We're so different from each other. For instance, they work best at night, I work best in the morning. They drink coffee and alcohol, and I avoid all acidifying food and drink. I hate the cold, and they complain about the heat in summer. There I go, trying to make my reality binary again! I always want things to be one way or the other. I have to keep working on this.
What would Yumi think about the Ascendency Prayer? Should I invite them to come with me to see Eleven tonight? Probably not, because it's about feminine empowerment. This makes me sad: Yumi is excluded from men's groups and women's groups. I almost ask them how they feel about this, but when I look into their eyes, my words waver, and I have to look away. Why do I feel so flustered around them? I thank them for the gift, push the key into the lock, and open the door.
"You'll need the space heater today," they say before they leave. "Last night was freezing, and it isn't much better this morning. Stay warm." Yumi is so nice to me!
It's cold inside the studio. Piles of merino and cashmere slouch around the floor, organized roughly by colour. Yumi is a talented picker — they go to warehouses every week to buy used sweaters by the pound, and Yumi has a knack for finding gems. Then they come back to their studio and sort these used sweaters into piles according to usability. They cut and discard any stained, pilled, or moth-eaten parts. Then they re-sort according to colour. Yumi designs new sweaters with these old materials, and measures, cuts, and serges together the old knits into new pieces. Since they were featured on the Arts and Makers Network, Yumi and their designs are famous now. Every sweater is one of a kind, and runs from three hundred to nine hundred dollars, depending on the design and the quality of the used wool. I could never afford to buy one of Yumi's pieces. One sweater basically equals a month of my rent.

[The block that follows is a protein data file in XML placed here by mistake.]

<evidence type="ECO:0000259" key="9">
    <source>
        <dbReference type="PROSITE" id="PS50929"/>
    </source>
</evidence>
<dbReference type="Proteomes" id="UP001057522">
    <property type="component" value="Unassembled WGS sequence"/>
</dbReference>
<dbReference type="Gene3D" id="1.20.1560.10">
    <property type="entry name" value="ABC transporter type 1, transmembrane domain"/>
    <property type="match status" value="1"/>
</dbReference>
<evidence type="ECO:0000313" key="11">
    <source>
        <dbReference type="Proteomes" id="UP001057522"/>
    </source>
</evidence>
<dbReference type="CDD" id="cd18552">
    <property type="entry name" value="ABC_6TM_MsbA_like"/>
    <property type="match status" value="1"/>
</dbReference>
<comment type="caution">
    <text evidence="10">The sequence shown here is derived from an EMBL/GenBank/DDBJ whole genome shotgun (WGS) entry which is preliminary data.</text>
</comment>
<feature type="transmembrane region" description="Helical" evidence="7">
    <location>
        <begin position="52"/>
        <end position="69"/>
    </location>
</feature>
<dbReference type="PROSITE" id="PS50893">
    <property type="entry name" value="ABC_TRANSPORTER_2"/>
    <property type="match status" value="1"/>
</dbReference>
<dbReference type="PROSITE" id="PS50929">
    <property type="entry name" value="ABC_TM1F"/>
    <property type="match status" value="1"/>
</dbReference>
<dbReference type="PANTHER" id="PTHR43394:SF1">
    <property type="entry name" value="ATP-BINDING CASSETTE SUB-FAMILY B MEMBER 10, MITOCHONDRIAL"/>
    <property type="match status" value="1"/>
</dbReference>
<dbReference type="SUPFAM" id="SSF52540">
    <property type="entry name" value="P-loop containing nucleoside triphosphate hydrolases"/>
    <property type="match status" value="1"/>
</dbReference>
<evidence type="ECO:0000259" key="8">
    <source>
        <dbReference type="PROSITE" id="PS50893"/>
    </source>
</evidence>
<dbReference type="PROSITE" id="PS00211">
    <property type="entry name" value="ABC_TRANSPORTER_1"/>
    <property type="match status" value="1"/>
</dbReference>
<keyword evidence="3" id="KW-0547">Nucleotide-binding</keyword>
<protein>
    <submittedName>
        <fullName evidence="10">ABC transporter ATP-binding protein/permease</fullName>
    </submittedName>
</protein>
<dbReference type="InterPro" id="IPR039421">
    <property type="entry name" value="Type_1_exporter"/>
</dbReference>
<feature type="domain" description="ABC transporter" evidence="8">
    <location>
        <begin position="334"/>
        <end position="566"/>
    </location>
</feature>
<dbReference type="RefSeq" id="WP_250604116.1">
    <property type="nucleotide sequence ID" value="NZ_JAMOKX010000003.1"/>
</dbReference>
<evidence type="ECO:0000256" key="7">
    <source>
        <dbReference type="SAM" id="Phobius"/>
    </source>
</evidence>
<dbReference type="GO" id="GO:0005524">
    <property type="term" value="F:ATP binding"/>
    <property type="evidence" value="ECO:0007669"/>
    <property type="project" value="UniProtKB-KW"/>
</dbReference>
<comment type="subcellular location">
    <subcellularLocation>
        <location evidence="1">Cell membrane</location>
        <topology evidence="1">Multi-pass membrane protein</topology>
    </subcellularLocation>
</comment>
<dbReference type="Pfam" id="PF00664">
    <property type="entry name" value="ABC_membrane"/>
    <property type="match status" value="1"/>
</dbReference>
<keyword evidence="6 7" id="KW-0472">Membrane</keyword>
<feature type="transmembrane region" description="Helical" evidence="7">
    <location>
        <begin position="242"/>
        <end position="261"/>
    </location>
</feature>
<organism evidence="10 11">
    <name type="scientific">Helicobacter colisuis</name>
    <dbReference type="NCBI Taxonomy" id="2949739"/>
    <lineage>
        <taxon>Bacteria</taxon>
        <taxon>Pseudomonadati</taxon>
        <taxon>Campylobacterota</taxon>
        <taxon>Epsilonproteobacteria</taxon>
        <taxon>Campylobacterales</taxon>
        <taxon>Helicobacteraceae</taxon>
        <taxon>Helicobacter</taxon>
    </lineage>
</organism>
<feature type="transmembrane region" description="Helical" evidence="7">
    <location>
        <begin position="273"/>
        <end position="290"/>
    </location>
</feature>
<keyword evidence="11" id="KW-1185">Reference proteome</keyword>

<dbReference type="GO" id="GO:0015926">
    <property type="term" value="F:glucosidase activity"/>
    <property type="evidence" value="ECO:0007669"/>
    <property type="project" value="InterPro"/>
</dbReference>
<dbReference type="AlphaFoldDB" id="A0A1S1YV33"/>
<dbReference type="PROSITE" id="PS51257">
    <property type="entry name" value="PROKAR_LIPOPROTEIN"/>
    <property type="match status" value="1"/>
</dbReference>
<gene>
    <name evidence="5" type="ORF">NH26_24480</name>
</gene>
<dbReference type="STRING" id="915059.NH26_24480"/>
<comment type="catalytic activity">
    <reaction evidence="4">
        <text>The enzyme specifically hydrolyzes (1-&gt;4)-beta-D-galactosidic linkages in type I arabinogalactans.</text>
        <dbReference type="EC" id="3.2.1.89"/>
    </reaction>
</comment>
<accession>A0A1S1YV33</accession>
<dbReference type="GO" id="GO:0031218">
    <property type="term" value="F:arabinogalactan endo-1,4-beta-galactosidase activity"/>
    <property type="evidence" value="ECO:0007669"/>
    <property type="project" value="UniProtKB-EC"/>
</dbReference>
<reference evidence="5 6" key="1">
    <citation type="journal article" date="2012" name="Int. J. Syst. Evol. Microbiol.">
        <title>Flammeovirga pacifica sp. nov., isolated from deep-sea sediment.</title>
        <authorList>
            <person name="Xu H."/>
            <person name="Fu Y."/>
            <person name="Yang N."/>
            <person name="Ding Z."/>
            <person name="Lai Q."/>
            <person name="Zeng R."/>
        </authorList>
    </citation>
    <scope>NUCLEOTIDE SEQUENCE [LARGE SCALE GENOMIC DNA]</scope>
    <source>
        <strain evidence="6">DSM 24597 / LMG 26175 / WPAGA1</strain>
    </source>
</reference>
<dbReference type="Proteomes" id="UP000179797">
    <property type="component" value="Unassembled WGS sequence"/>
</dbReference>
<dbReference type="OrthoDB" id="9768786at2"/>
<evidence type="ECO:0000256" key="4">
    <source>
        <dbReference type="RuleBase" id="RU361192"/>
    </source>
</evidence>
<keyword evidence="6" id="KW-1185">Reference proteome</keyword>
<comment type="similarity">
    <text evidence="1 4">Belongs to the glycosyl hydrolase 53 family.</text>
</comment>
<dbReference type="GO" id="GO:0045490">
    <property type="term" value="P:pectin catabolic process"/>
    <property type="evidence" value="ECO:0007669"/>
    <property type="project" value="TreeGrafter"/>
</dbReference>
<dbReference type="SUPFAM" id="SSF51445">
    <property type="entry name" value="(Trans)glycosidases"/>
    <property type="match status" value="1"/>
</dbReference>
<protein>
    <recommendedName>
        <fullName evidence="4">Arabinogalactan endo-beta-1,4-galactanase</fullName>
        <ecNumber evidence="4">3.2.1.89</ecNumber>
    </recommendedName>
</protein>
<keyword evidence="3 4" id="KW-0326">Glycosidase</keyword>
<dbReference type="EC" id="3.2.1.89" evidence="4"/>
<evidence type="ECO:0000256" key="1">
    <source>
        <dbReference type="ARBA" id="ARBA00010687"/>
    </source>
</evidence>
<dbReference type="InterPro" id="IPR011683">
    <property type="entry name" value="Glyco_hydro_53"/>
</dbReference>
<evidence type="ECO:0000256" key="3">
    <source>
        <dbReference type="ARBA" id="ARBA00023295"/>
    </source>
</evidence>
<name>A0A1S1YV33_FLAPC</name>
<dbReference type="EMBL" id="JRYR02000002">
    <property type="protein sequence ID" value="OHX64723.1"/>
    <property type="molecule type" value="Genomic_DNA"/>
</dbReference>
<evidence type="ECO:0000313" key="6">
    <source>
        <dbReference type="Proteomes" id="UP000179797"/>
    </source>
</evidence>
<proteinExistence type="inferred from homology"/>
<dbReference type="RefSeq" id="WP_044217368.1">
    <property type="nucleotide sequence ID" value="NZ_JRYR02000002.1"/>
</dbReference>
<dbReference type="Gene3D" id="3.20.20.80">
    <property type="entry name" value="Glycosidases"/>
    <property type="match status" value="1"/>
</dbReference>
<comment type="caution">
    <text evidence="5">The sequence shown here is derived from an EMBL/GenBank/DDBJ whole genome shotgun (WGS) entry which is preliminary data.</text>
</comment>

I pull my mittens off, check my phone battery (22 percent), and hang my parka on the coat rack by the door. I move Yumi's serger, a block of plastic and chrome threaded with four tall spools of black thread, to make space on the wooden table for my sketchbook. The piles of wool will just have to stay where they are for now. Maybe they'll insulate the place against the draft.
My upholstered dog model cushion is right where I left it on the floor, with three neutral throw pillows. I plump up the pillows and arrange them in an inviting triangle on top of the cushion, and set a heart-shaped peanut butter cookie in the very centre, freshly baked by the Caninery.(Continues…)
Excerpted from "Radiant Shimmering Light"
Copyright © 2018 Sarah Selecky.
Excerpted by permission of Bloomsbury Publishing Plc.
All rights reserved. No part of this excerpt may be reproduced or reprinted without permission in writing from the publisher.